Tasting the Visual, Sharing Influence: Patrick Reuter of Dominio IV Wine, Shape...

Tasting the Visual, Sharing Influence: Patrick Reuter of Dominio IV Wine, Shape Tasting

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Patrick Reuter’s Shape Tasting

close up of Dominio IV 2008 “In the Valley of Angels” Syrah, by Patrick Reuter

Studying aspects of wine or viticulture at UC Davis, it was standard practice for students to participate in regular wine tastings, taking notes on flavor and structure while tasting. Over time, substantial catalogs of wine notes were recorded, each student with their own notebook listing aspects of a wine experience.

During his studies, Patrick Reuter, co-owner and wine maker of Dominio IV Wines in Oregon, developed his own log listing characteristics of wines from weekly in depth tastings. Over time, however, he recognized that when he reviewed this information he’d recorded, he had no clear recollection of the wines themselves. The lists began to look remarkably the same–standard wine notes naming fruit, acid and tannin made no genuine impression on his memory.

close up of Dominio IV 2008 “In the Valley of Angels” Syrah, by Patrick Reuter

Reuter began experimenting with what impressions from wine did make sense to him, and found himself sketching notes of wine rather than listing attributes. What he found was that when he recorded the visual experience he had of a wine’s flavors, the memory of the wine remained. Looking back over his drawings of a wine experience, Reuter could more readily recall the wine he’d tasted, even long after.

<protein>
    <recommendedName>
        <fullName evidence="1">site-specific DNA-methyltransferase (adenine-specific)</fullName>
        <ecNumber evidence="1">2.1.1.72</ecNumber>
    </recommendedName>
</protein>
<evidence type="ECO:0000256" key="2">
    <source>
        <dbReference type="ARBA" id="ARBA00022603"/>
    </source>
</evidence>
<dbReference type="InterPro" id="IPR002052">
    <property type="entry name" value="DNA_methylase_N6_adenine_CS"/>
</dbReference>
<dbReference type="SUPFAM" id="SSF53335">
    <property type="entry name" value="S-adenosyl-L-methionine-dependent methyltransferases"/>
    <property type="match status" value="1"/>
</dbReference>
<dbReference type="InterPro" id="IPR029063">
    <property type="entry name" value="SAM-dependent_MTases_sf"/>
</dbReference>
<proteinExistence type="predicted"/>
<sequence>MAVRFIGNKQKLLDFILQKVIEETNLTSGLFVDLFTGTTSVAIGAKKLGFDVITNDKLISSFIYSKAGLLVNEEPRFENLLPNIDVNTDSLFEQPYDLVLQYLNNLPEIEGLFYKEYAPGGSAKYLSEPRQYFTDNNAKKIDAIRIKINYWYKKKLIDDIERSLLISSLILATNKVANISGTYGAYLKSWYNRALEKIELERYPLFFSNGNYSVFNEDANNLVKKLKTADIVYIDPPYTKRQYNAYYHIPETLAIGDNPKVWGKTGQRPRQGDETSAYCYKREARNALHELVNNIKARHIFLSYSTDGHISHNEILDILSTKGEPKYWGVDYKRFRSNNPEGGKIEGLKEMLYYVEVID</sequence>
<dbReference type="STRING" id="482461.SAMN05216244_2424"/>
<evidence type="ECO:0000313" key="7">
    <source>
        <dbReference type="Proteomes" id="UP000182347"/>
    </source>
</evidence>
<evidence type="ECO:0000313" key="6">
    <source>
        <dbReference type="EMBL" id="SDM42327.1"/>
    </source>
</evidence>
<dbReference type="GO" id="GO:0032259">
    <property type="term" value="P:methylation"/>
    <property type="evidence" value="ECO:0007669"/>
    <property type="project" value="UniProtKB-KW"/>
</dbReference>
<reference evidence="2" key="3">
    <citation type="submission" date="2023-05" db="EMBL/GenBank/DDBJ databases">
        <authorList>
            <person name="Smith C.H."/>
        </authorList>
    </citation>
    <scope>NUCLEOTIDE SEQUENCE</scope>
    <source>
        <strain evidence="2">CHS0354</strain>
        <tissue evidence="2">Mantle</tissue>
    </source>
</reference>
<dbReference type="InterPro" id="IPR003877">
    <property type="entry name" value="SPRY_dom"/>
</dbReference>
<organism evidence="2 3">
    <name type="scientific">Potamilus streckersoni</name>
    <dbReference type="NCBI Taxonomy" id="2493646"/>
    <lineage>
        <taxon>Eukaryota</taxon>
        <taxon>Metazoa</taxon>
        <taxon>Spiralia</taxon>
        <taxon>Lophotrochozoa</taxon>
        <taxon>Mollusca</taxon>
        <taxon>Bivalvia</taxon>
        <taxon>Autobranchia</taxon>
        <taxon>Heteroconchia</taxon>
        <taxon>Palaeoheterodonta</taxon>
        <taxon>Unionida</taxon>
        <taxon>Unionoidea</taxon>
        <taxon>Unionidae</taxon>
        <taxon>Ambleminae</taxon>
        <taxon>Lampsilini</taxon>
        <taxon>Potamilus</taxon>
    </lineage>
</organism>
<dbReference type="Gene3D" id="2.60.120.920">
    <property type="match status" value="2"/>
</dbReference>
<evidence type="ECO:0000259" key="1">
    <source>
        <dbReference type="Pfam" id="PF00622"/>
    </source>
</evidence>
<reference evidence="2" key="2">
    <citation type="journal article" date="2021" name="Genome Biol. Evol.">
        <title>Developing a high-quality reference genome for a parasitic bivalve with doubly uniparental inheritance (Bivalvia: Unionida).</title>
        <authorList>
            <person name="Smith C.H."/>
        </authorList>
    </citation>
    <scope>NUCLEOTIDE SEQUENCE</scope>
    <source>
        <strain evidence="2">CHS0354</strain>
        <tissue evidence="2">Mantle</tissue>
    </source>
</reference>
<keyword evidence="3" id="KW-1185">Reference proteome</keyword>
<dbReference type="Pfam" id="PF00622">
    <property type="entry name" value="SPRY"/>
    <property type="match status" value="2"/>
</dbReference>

close up of Dominio IV 2008 “In the Valley of Angels” Syrah, by Patrick Reuter

Eventually Reuter realized he could use his wine sketching as a tool for his wine making. One of the challenges with listed tasting notes is in how they treat wine as a static snapshot in time, as if all flavors and the structure present simultaneously. That is, tasting notes generally offer only a limited description of a wine, they do not show how the presentation changes in your mouth. But, by incorporating a sense of time and duration into his drawings, Reuter could record and then analyze a sense of the structure and layout of the wine as a whole. He could draw for himself an image of the wines presentation–whether it was all fruit up front; how full or not the mid-palate was; how long the finish carried and whether different flavors arose there. In doing so, he could then also see where a particular wine might be deficient, or overly powerful.